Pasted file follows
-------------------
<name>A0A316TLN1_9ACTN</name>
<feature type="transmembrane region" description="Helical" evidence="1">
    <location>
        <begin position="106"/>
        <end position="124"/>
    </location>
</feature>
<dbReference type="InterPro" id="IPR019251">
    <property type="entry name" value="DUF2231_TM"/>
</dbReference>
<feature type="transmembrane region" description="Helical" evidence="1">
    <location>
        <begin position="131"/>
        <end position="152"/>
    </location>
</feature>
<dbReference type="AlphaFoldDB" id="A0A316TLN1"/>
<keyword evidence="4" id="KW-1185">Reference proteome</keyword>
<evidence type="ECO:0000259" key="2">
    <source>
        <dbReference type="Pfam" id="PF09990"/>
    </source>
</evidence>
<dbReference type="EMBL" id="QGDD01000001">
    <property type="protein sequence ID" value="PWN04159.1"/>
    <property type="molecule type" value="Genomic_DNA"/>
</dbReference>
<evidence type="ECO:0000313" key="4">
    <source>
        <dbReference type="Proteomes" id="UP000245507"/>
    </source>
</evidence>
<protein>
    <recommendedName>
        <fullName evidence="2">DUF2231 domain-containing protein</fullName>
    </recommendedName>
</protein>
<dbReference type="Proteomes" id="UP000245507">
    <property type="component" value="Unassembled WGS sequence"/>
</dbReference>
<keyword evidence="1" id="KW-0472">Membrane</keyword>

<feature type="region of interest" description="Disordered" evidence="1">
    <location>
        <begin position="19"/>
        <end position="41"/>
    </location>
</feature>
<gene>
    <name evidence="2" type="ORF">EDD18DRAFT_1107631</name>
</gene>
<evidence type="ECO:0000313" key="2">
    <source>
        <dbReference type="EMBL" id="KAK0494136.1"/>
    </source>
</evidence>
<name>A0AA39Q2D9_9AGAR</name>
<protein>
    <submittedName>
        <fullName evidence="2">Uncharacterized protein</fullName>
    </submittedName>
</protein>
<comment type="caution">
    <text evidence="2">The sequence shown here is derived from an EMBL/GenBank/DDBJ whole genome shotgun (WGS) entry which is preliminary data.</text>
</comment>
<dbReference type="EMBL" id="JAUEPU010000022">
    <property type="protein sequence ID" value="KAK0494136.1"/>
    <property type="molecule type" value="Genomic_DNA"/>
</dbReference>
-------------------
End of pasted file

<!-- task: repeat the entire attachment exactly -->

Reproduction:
<name>A0A316TLN1_9ACTN</name>
<feature type="transmembrane region" description="Helical" evidence="1">
    <location>
        <begin position="106"/>
        <end position="124"/>
    </location>
</feature>
<dbReference type="InterPro" id="IPR019251">
    <property type="entry name" value="DUF2231_TM"/>
</dbReference>
<feature type="transmembrane region" description="Helical" evidence="1">
    <location>
        <begin position="131"/>
        <end position="152"/>
    </location>
</feature>
<dbReference type="AlphaFoldDB" id="A0A316TLN1"/>
<keyword evidence="4" id="KW-1185">Reference proteome</keyword>
<evidence type="ECO:0000259" key="2">
    <source>
        <dbReference type="Pfam" id="PF09990"/>
    </source>
</evidence>
<dbReference type="EMBL" id="QGDD01000001">
    <property type="protein sequence ID" value="PWN04159.1"/>
    <property type="molecule type" value="Genomic_DNA"/>
</dbReference>
<evidence type="ECO:0000313" key="4">
    <source>
        <dbReference type="Proteomes" id="UP000245507"/>
    </source>
</evidence>
<protein>
    <recommendedName>
        <fullName evidence="2">DUF2231 domain-containing protein</fullName>
    </recommendedName>
</protein>
<dbReference type="Proteomes" id="UP000245507">
    <property type="component" value="Unassembled WGS sequence"/>
</dbReference>
<keyword evidence="1" id="KW-0472">Membrane</keyword>

<feature type="region of interest" description="Disordered" evidence="1">
    <location>
        <begin position="19"/>
        <end position="41"/>
    </location>
</feature>
<gene>
    <name evidence="2" type="ORF">EDD18DRAFT_1107631</name>
</gene>
<evidence type="ECO:0000313" key="2">
    <source>
        <dbReference type="EMBL" id="KAK0494136.1"/>
    </source>
</evidence>
<name>A0AA39Q2D9_9AGAR</name>
<protein>
    <submittedName>
        <fullName evidence="2">Uncharacterized protein</fullName>
    </submittedName>
</protein>
<comment type="caution">
    <text evidence="2">The sequence shown here is derived from an EMBL/GenBank/DDBJ whole genome shotgun (WGS) entry which is preliminary data.</text>
</comment>
<dbReference type="EMBL" id="JAUEPU010000022">
    <property type="protein sequence ID" value="KAK0494136.1"/>
    <property type="molecule type" value="Genomic_DNA"/>
</dbReference>